Tag Archives: Steve Buscemi

The Set of 400: #4 – My Favorite $5 Milkshake

Today! Because personality goes a long way –

Pulp Fiction (1994)

Directed by Quentin Tarantino (x6)

Starring John Travolta (x3), Samuel L. Jackson (x13), Uma Thurman (x2), Bruce Willis (x6), Christopher Walken (x4), Harvey Keitel (x5), Eric Stoltz, Tim Roth (x2), Amanda Plummer (x2), Ving Rhames (x4), Frank Whaley (x3), Steve Buscemi (x5), Roseanna Arquette, Maria de Medeiros, Phil LaMarr, Angela Jones, Quentin Tarantino (x3), Julia Sweeney (x2), Kathy Griffin (x2), Paul Calderon (x2), Bronagh Gallagher, Peter Greene, Duane Whitaker

As I’ve stated numerous times, I didn’t really discover good movies existed until roughly 1992. Up until that point, what Leonard Maltin said was about the only barometer I had – we didn’t have Twitter reactions or Rotten Tomatoes, Cinemascore or IMDB rankings, Metacritic or the late, great Epinions. It was The Scranton Times movie reviews – culled from other newspapers, largely, as I recall, and Siskel & Ebert at the Movies, when I could remember to catch it. But come 1992, it appears my parents gave up on restricting us from R rated films, and by early 1993 I had subscribed to the magazine love of my life – Entertainment Weekly. No joke! It wasn’t the glossy, People-esque nonsense that appears on newsstands today! Or maybe it was, and I just wasn’t discerning. But these events coupled together quickly advanced movie appreciation for young Joey Joe Joseph. And the pinnacle of this was the glorious 1994 movie calendar – one of the best years in film history, featuring the most transformative film of the generation, Quentin Tarantino’s Pulp Fiction.

Anyone who lived through the era and doesn’t agree with the above statement is not to be trusted. Disregard their opinions at your leisure.

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The Set of 400: #12 – My Favorite Artist With a Thompson

Today! Because, hell, I ain’t embarrassed to use the word. I’m talkin’ about ethics –

Miller’s Crossing (1990)

Directed by Joel Coen and Ethan Coen (x6)

Starring Gabriel Byrne (x2), Albert Finney (x5), John Turturro (x5), Marcia Gay Harden, J. E. Freeman (x3), Jon Polito (x2), Steve Buscemi (x4), Mike Starr (x3), Al Mancini, Tom Toner, Michael Jeter (x4), Mario Todisco, Richard Woods, Michael Badalucco (x4), Sam Raimi, Frances McDormand (x4)

My favorite Coen brothers movie, their earliest effort on this list, with one of the best screenplays ever written, Miller’s Crossing is a gangster movie, unquestionably, but it is really so much more. Its twisty plot of continually shifting loyalties and multi-directional romances can be a bit bewildering at first, as the whole thing is given a very light touch and seems the breeziest of crime chronicles. It adopts a comical old-timey vernacular right from the jump, and showcases character quirks and extremes so rapidly and immediately that you might suspect you’re in for a decidedly light-hearted movie. At first.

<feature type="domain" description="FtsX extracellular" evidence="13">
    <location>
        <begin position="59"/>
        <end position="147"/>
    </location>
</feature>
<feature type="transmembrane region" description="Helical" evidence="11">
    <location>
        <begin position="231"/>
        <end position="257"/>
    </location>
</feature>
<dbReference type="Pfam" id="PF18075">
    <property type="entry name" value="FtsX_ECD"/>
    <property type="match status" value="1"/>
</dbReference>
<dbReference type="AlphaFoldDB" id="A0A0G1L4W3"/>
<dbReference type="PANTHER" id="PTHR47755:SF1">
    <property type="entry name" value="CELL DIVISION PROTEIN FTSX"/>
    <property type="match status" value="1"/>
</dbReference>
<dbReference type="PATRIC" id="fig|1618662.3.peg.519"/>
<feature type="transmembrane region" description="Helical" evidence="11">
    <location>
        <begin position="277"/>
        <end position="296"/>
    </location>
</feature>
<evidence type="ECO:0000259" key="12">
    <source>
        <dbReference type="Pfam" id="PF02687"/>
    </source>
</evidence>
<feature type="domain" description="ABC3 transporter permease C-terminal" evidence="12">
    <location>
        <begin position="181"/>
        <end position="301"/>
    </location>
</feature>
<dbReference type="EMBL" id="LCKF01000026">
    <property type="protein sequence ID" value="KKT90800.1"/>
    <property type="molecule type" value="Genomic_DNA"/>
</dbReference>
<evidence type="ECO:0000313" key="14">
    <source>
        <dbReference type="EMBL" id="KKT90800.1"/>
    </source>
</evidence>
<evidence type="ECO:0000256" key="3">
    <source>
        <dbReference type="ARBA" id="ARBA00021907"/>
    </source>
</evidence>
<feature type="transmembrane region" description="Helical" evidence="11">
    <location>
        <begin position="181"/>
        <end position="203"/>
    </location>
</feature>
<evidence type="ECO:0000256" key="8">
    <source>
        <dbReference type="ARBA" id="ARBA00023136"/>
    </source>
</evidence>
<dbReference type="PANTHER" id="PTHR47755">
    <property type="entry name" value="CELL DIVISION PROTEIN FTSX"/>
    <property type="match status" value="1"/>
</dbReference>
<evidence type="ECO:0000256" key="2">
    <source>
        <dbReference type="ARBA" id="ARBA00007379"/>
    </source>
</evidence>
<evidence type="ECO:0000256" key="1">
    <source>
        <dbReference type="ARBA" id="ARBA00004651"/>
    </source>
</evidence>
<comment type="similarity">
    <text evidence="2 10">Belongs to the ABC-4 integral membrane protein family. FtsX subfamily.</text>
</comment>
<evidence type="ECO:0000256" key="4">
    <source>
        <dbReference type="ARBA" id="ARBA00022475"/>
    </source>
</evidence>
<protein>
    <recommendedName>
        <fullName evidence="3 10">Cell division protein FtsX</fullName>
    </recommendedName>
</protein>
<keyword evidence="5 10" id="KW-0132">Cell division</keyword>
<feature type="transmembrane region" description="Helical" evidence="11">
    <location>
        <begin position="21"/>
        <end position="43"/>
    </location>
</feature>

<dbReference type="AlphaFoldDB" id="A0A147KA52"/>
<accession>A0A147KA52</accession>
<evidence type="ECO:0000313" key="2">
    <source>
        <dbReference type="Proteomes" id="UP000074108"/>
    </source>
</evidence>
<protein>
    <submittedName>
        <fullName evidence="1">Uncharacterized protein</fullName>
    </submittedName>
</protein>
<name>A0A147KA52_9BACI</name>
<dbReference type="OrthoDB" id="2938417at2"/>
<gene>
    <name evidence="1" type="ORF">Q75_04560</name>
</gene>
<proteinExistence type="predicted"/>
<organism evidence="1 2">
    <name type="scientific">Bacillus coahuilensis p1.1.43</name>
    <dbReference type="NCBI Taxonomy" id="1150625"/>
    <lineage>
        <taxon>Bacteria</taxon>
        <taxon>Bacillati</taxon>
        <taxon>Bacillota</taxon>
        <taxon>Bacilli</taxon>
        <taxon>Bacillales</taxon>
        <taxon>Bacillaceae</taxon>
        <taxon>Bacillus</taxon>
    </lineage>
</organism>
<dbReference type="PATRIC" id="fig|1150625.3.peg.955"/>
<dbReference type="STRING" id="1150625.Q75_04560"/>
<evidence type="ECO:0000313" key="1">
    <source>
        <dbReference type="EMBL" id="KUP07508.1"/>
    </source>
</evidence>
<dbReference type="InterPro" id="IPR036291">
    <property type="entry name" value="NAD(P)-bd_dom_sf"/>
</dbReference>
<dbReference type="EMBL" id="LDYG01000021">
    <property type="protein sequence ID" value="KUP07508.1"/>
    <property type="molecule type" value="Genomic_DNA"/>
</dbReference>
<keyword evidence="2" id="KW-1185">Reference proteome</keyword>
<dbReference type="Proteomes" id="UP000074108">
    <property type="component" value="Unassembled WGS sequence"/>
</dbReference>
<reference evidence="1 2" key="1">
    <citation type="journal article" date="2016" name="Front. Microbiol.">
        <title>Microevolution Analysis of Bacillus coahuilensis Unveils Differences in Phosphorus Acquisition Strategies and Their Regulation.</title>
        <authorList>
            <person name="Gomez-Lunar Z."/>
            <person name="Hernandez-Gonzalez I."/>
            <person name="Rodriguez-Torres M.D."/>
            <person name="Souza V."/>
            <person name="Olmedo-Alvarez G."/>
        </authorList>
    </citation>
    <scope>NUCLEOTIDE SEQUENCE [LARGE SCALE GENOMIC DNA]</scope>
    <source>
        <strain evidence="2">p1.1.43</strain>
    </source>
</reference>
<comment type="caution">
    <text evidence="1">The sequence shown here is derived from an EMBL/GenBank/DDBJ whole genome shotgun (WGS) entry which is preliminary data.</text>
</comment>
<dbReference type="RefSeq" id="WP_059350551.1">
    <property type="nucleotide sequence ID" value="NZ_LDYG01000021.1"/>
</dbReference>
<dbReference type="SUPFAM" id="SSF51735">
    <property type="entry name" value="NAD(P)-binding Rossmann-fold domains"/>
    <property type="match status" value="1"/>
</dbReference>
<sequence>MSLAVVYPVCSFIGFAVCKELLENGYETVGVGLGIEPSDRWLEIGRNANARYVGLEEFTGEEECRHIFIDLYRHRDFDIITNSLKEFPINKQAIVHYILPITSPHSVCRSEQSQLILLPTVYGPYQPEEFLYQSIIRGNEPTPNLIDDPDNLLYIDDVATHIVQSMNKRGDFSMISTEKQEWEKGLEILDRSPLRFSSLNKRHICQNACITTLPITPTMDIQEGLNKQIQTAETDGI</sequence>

Back when the main topic of the film appears to be Ethics

But quickly the story drills down into the group’s complex, internecine strife and we’re off to the races. It’s a film I saw too young to fully comprehend, to be sure, to the point that it literally took decades of sporadic rewatching for me to pick up on everything. Not that it’s all that complicated, but to a ten-year-old it seemed just a lot of hokey turns of phrase, over-the-top shouting, and operatic violence – entertaining, but not necessarily in depth. Thanks for the early primer, early ’90s HBO! Like many of the top, top films on my list, Miller’s Crossing is something I can rewatch endlessly, but it is the rare one that fits the old saw often floated about great works of art – every time I see it I find something new.

Are we all actually Tom’s hat??

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The Set of 400: #91 – My Favorite Saddam Hussein Dream Sequence

Today! Because that rug really tied the room together –

The Big Lebowski (1998)

Directed by Joel Coen, Ethan Coen (x5)